JACKSONVILLE, Fla. -- The Houston Texans did the sensible thing and took Jadeveon Clowney with the No. 1 overall pick, landing the best pass-rusher to come out of college in more than a decade and pairing him with J.J. Watt to have one of the best pass-rushing duos in the league.
But what if they hadn’t?
What if they had taken quarterback Blake Bortles instead? Tony Pauline of TFYDraftInsiders.com wrote this week that the Texans’ choice came down to Clowney and Bortles and the team had draft cards with both of their names written on it before finally settling on Clowney.
That would have significantly impacted the AFC South.
It might not have altered the rest of the Texans’ draft plans. They took guard Xavier Su'a-Filo with the first pick of the second round, and it’s logical to assume they would have stayed with that pick to help protect their new franchise quarterback.
Same with the third-round selection of tight end C.J. Fiedorowicz. It only makes sense to add additional weapons for a young quarterback, and Fiedorowicz caught 75 passes in his final two seasons at Iowa. He’s also a solid blocker who should help in the run game.
The Texans’ other third-round pick was defensive tackle Louis Nix III, who will be a big piece of defensive coordinator Ray Horton’s hybrid 3-4 scheme. General manager Rick Smith likely wouldn’t have changed his strategy there.
But he certainly wouldn’t have taken quarterback Tom Savage with the 35th pick in the fourth round. Who might he have drafted? Mammoth Stanford offensive tackle Cameron Fleming (6-foot-5, 323 pounds), Florida State outside linebacker Telvin Smith, LSU outside linebacker Lamin Barrow, and San Jose State cornerback Bene Benwikere are possibilities. All would have addressed a need.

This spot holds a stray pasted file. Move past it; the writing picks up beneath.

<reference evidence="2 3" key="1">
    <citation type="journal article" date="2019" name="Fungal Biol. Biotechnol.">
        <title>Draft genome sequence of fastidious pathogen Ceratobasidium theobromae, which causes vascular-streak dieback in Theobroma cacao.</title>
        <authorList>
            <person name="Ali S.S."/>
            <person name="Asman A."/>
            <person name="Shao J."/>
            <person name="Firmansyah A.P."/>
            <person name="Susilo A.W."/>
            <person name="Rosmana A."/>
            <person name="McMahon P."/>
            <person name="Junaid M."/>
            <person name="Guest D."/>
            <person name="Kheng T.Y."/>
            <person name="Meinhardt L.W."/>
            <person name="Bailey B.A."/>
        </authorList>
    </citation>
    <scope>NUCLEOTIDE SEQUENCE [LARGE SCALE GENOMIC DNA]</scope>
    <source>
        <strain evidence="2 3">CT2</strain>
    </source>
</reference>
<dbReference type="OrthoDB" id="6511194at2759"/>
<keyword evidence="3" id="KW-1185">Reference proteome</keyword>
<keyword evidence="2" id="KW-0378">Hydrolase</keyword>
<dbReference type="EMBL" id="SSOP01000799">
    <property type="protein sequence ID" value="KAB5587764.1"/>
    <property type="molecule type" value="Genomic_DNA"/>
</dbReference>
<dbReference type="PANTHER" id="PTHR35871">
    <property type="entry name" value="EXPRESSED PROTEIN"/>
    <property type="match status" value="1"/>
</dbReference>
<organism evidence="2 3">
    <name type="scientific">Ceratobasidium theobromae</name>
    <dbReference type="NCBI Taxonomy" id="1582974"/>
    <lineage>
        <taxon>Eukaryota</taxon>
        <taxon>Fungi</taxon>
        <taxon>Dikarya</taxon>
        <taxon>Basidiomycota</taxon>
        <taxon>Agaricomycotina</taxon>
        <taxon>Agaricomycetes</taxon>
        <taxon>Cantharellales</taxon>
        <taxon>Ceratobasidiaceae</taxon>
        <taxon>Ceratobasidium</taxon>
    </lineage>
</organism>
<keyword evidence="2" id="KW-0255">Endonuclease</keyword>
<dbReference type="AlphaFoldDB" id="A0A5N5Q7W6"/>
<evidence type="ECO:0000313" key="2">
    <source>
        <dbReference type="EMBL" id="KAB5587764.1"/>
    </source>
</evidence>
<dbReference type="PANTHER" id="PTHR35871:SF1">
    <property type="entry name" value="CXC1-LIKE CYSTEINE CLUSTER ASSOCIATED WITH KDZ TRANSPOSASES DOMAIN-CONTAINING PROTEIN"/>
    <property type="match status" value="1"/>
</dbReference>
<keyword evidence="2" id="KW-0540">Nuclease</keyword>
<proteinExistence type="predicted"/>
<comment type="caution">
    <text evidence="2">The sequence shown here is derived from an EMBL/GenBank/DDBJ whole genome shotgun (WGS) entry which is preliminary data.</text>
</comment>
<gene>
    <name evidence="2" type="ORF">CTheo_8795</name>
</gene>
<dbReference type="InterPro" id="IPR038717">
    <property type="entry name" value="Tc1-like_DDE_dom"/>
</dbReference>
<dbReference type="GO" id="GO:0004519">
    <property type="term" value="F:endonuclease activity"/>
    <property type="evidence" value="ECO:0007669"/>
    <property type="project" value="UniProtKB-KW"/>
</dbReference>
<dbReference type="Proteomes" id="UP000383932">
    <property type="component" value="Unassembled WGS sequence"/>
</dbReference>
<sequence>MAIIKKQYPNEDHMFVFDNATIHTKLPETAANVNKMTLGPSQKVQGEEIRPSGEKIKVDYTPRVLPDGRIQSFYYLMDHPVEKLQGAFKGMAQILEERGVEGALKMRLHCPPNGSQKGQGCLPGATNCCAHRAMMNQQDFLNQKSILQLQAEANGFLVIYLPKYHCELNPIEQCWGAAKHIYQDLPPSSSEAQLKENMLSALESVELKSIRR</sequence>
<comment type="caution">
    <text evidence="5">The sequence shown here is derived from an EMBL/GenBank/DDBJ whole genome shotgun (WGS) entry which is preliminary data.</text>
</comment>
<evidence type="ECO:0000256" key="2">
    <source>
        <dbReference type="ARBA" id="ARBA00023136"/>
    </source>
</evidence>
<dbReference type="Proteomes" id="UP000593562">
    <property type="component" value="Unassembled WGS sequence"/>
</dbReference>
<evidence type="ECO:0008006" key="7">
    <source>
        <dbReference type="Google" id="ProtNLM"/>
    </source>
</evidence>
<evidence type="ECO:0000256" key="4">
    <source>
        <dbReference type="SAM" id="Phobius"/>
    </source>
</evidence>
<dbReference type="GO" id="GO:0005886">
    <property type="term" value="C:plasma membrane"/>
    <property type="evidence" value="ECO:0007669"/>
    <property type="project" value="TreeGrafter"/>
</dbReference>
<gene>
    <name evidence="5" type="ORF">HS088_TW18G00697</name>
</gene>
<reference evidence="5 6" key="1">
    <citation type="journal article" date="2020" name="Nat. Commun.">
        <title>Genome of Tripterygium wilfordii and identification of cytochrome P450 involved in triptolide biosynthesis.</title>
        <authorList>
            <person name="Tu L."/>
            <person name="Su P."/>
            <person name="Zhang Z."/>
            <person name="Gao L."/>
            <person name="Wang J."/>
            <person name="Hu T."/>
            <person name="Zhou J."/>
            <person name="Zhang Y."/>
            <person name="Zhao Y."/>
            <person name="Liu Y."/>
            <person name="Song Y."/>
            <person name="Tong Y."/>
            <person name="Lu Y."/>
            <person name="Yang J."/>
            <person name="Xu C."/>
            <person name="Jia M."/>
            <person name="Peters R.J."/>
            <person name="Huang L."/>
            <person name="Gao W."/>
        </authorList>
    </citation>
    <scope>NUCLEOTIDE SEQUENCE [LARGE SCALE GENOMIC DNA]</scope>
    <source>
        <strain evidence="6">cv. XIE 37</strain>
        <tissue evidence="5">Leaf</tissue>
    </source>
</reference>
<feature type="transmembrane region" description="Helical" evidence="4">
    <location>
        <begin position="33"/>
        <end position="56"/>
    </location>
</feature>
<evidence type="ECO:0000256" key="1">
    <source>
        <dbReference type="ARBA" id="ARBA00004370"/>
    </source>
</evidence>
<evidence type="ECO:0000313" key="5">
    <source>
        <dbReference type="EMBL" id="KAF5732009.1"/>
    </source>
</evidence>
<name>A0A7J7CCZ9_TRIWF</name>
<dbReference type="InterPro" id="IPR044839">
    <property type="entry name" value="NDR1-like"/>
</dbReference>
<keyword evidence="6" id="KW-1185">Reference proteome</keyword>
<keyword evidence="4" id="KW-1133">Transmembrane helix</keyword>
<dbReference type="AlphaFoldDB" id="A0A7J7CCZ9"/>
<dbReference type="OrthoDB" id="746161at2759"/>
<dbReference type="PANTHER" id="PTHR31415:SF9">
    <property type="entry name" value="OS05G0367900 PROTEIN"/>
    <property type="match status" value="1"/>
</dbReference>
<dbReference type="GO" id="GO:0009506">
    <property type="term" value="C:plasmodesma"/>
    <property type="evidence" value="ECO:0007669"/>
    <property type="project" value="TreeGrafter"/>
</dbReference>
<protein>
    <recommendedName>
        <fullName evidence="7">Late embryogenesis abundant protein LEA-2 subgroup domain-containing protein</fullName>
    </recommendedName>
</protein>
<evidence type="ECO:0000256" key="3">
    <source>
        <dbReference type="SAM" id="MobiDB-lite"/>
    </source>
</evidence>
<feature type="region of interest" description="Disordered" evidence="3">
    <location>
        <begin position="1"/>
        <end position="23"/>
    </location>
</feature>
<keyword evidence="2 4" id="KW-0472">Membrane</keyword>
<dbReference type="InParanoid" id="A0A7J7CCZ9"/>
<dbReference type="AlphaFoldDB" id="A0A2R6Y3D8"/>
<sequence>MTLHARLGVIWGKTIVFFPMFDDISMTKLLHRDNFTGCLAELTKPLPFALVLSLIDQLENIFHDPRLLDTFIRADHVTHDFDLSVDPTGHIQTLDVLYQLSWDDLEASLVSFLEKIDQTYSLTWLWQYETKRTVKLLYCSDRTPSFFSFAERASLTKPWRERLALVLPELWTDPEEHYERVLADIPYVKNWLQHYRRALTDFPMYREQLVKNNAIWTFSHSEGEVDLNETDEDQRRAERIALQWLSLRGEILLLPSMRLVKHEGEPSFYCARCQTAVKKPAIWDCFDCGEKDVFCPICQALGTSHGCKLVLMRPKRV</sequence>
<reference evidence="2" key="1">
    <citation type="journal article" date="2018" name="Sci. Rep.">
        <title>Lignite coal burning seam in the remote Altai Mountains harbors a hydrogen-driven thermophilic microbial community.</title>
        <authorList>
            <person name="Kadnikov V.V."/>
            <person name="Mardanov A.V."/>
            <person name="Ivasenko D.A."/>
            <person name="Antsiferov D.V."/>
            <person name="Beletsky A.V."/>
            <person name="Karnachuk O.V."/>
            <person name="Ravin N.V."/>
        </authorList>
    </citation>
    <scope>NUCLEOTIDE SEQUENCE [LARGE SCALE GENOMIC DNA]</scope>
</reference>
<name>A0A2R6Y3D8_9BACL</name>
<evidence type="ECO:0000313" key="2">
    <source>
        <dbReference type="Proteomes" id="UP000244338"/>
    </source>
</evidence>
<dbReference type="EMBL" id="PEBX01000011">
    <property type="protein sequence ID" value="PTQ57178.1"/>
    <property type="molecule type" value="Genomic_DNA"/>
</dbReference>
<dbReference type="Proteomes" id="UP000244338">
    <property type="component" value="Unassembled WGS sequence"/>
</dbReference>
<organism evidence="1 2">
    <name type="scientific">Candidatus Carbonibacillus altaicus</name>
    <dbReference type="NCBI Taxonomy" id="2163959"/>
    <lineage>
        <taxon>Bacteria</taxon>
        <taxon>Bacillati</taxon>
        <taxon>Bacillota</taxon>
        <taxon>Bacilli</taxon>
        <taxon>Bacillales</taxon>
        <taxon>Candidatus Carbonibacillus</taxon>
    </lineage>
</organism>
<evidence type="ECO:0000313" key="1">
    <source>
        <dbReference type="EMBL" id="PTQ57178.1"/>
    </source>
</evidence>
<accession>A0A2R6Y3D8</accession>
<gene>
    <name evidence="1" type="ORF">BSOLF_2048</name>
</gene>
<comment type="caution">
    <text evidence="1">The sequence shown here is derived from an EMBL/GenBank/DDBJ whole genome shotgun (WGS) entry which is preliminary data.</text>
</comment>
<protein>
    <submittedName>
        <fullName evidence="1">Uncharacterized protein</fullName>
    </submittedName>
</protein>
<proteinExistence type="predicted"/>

Certainly the Texans wouldn’t have ended up with a defensive player that could make the kind of impact that Clowney can had they taken Bortles, but they might have fixed perhaps the biggest reason for the team’s disastrous 2013 season.
It’s hard to argue with the Clowney pick, though, because he and Watt will be terrorizing quarterbacks for years.
If they had taken Bortles, though, that would have forced the Jacksonville Jaguars to drastically alter their draft plan.
It has been widely reported that the Jaguars and Atlanta Falcons had agreed to a trade in principal that would have allowed the Falcons to move up to No. 3. Jaguars GM David Caldwell called Falcons GM Thomas Dimitroff on the day before the first round to tell him that he was going to stay put and take the player he wanted, which only a few people knew was Bortles.
Had the Texans taken Bortles, Caldwell would have tried to rekindle the trade. The Falcons really wanted Clowney, and it’s likely he would have still been available at No. 3 because the St. Louis Rams were intent on shoring up their offensive line for quarterback Sam Bradford. Offensive tackle was their No. 1 need, which is why they took Greg Robinson with the No. 2 overall pick, and it likely wouldn’t have changed if Clowney were available.
The Jaguars and Falcons would have swapped picks, allowing Dimitroff to take Clowney. At No. 6, the Jaguars would not have gone quarterback. It would have been offensive tackle Luke Matthews, whom the team really liked, or receiver Mike Evans.
Derek Carr was the No. 2 quarterback on the Jaguars’ board, but they might have missed out on him, as well, because Oakland selected him with the fourth pick of the second round -- three spots ahead of the Jaguars. The Falcons’ first pick in the second round was No. 5, so even if the Jaguars had gotten that pick as part of the trade they would have been unable to get Carr -- unless they worked another trade.
That probably would not have happened. The Jaguars tried to work out a trade to move up higher into the second round to get receiver Marqise Lee, but couldn’t get anything done. Lee ended up falling to the Jaguars at No. 39 anyway, but would he have been the pick had they taken Evans in the first round?
The bulk of the Texans’ draft might not have changed significantly had they chosen Bortles with the No. 1 pick, but it would have certainly altered the Jaguars’ draft.